Lisa Gretzky, a Member of Provincial Parliament for Windsor West has implored Ontario’s provincial government to delay the launch of its new iGaming market. Gretzky expressed concerns that the new regime could spell disaster for the traditional brick-and-mortar casino industry, with many venues still having much of their staff on furlough.
With the launch of Ontario’s iGaming and sports betting market planned for April 4, 2022, the Great Canadian Gaming Corporation (GCGC) published a recent study on the planned expansion that revealed that the new market represents a significant threat to land-based casinos that pay far higher taxes than the iGaming market’s 20%.
Gretzky’s views are aligned with the GCGC and she has asked that the market launch be put on hold until the province’s casinos have had a chance to recall all staff. She added that the indigenous leaders, unions, chambers of commerce, workers, and mayors of Ontario are united in their position that the provincial government should reconsider the launch date.
The MPP explained that land-based casinos are compelled to give 55% of their net gambling profits to Ontario’s treasury. She stated that the billions of dollars that this funnels into public health care, education, and other initiatives could be in jeopardy.
Jobs on the Line
Canada’s largest union, Unifor, also spoke out saying that close to 1000 casino workers in the province stand to lose their jobs due to the emergence of the iGaming market. The Ontario Chamber of Commerce and First Nation indigenous leaders expressed similar sentiments.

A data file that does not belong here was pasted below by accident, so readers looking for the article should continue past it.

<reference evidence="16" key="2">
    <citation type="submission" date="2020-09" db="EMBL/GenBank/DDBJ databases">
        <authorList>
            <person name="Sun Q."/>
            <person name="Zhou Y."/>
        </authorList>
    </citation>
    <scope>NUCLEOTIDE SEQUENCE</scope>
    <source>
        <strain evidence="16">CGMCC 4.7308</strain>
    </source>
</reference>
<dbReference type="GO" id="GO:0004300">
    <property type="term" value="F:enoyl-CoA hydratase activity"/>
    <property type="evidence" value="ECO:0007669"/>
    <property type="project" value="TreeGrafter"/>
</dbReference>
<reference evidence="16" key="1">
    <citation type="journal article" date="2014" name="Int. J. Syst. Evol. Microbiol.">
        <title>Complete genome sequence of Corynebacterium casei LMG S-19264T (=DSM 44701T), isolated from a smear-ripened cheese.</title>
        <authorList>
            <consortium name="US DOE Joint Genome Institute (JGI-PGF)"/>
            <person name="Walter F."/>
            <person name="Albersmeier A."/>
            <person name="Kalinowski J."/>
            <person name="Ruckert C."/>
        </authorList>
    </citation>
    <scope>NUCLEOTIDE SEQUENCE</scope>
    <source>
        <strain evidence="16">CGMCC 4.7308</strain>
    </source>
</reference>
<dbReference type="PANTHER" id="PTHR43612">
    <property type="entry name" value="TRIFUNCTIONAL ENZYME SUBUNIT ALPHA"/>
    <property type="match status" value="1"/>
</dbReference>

According to the GCGC’s review, Ontario’s government is facing a $3 billion reduction in land-based taxes over the next five years if it proceeds on its current path The agency added that more than 2500 gaming-related jobs would also be lost over the same period.
Looking at an example of the issue, Caesar Windsor Casino is projected to shed 100 of its 500 gaming-related jobs if things continue as they are. The assistant to Unifor’s National President, Chris MacDonald, added that the union is anticipating job losses and an inequitable scenario when the iGaming market is launched.
The More the Merrier
Those in favour of the province’s plans have argued against these alarming predictions, explaining that allowing legal online casino sites to operate will draw business away from illegal, offshore websites. Amidst this controversy, Ontario is still processing operator approvals, having recently awarded a license to Rush Street Interactive.